Davis snapped up the home in December for $1.39 million, following Trump’s surprising victory in the U.S. presidential election in hopes that he could flip it at auction for a profit. He succeeded and made 53% over what he paid—though less than what some real estate professionals had predicted in November, in the wake of Election Day. The most recent available property records for the home do not yet show who the buyer was.

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Trump’s father built the five-bedroom house on Wareham Place, in the upper-middle-class neighborhood of Jamaica Estates, Queens, in 1940. The home is listed as the president’s address on his birth certificate. The family lived there until Trump was 4-years-old, when they moved to a grander brick property on a nearby street also in Jamaica Estates. The value of the property has bounced around significantly in response to the U.S. presidential election.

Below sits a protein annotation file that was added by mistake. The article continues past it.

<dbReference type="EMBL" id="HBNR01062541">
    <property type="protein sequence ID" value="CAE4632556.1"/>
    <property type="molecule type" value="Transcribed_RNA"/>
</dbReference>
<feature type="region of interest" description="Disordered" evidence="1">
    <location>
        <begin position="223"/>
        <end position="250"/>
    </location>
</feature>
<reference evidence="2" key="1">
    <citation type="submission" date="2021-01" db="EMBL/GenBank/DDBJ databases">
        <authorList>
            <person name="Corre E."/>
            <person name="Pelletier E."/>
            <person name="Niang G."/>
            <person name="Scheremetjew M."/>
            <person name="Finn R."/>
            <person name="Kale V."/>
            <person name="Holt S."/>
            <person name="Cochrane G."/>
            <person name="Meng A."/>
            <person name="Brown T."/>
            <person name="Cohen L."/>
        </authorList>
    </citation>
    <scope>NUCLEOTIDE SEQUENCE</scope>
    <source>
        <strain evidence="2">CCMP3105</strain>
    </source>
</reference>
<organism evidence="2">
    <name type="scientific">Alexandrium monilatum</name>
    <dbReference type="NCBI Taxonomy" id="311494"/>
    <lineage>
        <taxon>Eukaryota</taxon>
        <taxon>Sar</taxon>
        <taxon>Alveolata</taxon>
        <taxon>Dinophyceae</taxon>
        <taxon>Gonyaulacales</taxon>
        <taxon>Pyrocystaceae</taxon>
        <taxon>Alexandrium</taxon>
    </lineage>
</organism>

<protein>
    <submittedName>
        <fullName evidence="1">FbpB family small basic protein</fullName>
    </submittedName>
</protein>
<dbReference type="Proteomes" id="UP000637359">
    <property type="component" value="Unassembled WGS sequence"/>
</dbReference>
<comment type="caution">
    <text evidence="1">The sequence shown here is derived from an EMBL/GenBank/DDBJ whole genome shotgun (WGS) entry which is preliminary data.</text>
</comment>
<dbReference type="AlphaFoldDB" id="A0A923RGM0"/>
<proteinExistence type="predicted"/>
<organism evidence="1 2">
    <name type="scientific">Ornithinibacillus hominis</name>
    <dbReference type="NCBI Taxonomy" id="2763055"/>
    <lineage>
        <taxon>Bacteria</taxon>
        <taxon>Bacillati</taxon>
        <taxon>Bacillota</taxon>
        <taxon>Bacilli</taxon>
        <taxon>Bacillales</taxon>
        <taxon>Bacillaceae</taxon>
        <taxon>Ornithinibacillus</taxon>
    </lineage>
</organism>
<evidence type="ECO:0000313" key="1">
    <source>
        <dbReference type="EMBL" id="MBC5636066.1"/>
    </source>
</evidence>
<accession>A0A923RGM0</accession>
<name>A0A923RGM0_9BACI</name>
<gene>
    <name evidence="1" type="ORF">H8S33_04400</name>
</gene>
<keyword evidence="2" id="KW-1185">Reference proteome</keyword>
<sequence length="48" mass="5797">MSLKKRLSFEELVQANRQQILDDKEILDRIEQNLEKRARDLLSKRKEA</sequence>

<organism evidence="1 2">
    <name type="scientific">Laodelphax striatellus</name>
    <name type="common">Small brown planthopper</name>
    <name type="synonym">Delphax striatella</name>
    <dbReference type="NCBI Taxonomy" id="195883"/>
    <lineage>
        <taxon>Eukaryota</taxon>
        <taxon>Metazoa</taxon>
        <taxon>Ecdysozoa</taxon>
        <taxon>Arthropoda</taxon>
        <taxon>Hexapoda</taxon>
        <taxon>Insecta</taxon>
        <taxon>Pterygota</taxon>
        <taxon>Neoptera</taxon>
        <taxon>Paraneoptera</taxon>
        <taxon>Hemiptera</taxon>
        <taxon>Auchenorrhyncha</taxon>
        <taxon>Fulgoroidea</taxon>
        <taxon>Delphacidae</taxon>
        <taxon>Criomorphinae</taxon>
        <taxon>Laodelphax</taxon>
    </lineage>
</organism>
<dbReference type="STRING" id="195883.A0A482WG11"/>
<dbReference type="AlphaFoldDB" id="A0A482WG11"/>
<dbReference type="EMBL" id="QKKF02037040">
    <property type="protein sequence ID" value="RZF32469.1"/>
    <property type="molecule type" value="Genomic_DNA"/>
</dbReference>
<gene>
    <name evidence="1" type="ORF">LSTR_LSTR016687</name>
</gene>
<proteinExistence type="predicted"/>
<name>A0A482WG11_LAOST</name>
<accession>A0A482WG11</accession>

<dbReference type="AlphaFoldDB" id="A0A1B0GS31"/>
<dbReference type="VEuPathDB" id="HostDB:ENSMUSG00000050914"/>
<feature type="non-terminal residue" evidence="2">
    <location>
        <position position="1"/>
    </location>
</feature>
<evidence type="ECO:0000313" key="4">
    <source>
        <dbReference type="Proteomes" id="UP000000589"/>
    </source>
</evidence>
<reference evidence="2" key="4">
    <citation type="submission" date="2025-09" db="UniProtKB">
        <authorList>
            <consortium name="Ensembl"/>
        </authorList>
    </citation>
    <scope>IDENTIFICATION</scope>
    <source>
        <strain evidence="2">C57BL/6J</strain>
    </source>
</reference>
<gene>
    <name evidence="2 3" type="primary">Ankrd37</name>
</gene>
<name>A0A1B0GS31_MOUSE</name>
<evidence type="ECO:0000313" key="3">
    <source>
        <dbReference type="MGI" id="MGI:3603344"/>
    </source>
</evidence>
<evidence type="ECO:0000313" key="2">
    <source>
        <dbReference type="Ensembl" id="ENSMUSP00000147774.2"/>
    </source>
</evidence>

Former owners Isaac and Claudia Kestenberg first listed the house in July, asking $1.65 million, but dropped the price when it didn’t sell and eventually decided to take the property to auction with an opening bid of just $849,000.

The most recent sale puts the current value at more than one-and-a-half times that opening bid, a stunning appreciation in less than a year. “This property is so much more than just real estate; it’s the childhood home of the 45th President of the United States, and it’s a part of history,” said Misha Haghani, principal of Paramount Realty USA, said in a statement Monday.

“That intangible value makes it a perfect example of why special properties are appropriately sold by auction, just like art is. As they say, beauty is truly in the eyes of the beholder.”

Originally published here:  Marketwatch